Western Model Japanese Approach Chinese Family Businesses
This model views labor as a cost to be minimized On the other hand, this approach views labor as an investment the Chinese family businesses view labor in terms of networks and relationships
It is widen rapidly in the global market, but the companies adapt it with mixing local model It is widen rapidly in the neighboring countries the CFB is the major form of business structure in many countries, particularly Hong Kong, and Singapore
Western HR professional provide more efforts on the strategic activities HR professionals provide sufficient time Chinese HR professional provide less time to strategic activities
To adapt this model, the researcher provides more time It is not popularly use all over the world particularly in the developing countries The HR measurement of Chinese firms are limited in function

Table 7: Comparison among different models.

HRM in the developing countries and transitional economies

The governments of developing countries and transitional economies have tried to change the national economy by taking and implementing different strategies and projects, for instance, liberalize the market, focus on privatization, and develop the performance of the public organizations for stimulating and accelerating economic development (Okpara, 2008, p.3). According to the view of Law, Tse & Zhou (2002), the HRM practice in the developing countries and transitional economies based on the performance of the local institutions, for instance, powerful social institutions in a transitional economy can introduce effective HRM practice.

On the other hand, the political factors and the framework of the governments have influenced the conceptual framework of HRM in the developing countries and transitional economies (Okpara, 2008; Thite, Wilkinson & Shah, 2013; Sparrow, 2011; and Law, et al. 2002). However, model and size of the firms along with effective leaders play vital role to improve HR systems while HR practices enhance organizational performance; unfortunately, the companies in the developing countries faced problems related with the shortage of capable management talent, dissatisfaction and high staff turnover rate (Okpara, 2008; and Thite, et al., 2013).

Therefore, the leaders of multinational companies in these regions have to focus more on the HRM issues; however, most of the companies emphasized on the best leadership approach to overcome the HRM problems and sound HR practices to develop and sustain (Okpara, 2008; Thite, Wilkinson & Shah, 2013; and Sparrow, 2011). At the same time, it is important to note that the employees of many developing countries become depressed for many uncertain and risk factors; therefore, efficient leaders are playing crucial role to develop good HRM system and to carry out organizational functions by minimizing such risks (Okpara, 2008; Thite, Wilkinson & Shah, 2013; and Law, et al. 2002).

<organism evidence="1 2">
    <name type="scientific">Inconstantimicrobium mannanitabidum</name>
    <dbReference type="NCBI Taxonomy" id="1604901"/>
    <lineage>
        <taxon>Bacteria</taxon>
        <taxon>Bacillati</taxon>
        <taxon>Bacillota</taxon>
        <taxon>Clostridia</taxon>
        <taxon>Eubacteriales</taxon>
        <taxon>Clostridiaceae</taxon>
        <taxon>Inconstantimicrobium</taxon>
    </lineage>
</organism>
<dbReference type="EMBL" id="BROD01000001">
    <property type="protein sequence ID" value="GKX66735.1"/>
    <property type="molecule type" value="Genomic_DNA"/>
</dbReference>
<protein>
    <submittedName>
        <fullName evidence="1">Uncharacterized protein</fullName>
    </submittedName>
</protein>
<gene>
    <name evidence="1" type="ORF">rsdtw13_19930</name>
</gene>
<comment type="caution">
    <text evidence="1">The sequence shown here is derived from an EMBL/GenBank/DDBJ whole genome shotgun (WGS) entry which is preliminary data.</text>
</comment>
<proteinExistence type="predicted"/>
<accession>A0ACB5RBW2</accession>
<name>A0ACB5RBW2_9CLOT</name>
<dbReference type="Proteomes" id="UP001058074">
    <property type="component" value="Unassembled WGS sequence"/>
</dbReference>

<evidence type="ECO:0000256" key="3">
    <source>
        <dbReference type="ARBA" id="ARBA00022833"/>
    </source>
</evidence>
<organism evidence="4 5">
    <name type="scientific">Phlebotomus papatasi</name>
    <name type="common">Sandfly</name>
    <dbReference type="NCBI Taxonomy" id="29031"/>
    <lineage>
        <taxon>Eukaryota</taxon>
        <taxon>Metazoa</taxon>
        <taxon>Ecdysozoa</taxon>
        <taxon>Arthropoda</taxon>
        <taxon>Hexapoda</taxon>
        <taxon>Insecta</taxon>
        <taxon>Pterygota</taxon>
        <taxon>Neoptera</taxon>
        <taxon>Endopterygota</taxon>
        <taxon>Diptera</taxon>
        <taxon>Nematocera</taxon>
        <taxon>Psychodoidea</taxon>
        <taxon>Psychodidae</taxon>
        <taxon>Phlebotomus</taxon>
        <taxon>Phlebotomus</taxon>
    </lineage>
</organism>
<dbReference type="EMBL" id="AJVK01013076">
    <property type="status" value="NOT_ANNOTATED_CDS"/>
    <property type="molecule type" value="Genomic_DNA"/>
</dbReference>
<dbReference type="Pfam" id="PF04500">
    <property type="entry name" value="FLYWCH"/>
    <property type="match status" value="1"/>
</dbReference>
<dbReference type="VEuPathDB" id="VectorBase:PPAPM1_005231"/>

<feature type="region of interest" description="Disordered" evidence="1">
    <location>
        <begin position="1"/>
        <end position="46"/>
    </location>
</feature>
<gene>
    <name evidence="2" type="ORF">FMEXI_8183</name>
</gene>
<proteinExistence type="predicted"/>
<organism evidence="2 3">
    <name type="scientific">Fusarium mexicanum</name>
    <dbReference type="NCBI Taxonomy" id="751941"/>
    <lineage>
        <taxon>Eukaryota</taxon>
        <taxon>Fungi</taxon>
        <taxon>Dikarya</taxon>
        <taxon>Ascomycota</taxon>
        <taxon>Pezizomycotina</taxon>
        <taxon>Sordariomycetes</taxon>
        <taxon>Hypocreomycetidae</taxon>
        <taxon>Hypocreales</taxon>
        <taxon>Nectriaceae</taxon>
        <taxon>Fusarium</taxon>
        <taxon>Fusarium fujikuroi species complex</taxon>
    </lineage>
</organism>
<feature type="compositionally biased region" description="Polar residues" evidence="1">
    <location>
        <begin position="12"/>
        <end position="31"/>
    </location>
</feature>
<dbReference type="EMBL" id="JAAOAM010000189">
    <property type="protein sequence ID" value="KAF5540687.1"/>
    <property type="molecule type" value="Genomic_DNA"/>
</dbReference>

Developing countries and transitional economies, such as, China, Slovenia, Serbia and many others have already introduced undergraduate and graduate courses, formal and informal education and training programs for HR professionals with intent to develop business competence, professional-technical knowledge and to get skilled and educated employees (Milikić & Janićijević 2008). However, the managements of the multinational companies still ignore many issues to adopt effective HRM systems while these firms operate in the developing countries, for example, recruitment process, compensation policy, career plan, supervision personal files, ensure legal concerns, and employee development are rather abandoned and underdeveloped (Milikić & Janićijević 2008; and Okpara, 2008).

At the same time, most of the companies in these countries are not aware about the importance of effective HR systems to gain competitive advantages; they mainly focus on the complex and imperative problems for instance acute financial crisis, technological barriers, competition and so on (Milikić & Janićijević 2008; Okpara, 2008; Thite, Wilkinson & Shah, 2013; and Law, et al. 2002).

On the other hand, most of the companies in these countries have focused on the autocratic leadership approach and a high degree of centralization for which top managers are responsible for policy consideration where the employees have no participation on the strategic decision-making process (Milikić & Janićijević 2008; Okpara, 2008; Thite, Wilkinson & Shah, 2013; and Law, et al. 2002).


From the above reasoning, it could be suggested that the firms need to engage human resources from dissimilar communal backgrounds; however, the administrative side simultaneously needs to move violently for managing and smartly handling these miscellaneous cultures and views in workplaces, as well as motivating them towards a good engagement with the company in order to attain a better outcome.

As a result, this research paper has evaluated different issues relating to HR management throughout the discussion and tried to find out ways in which future administrators could better deal with complex cultures and yield higher profits not just in terms of money, but also in terms of lower turnover rate, better performance, higher motivation, and lesser costs of production. Certainly, effective human resource management could result in unbounded success for the corporation from all spheres; it could also bring about greater job satisfaction, and boost ethical trading by valuing worker’s efforts and ensuring fair treatment.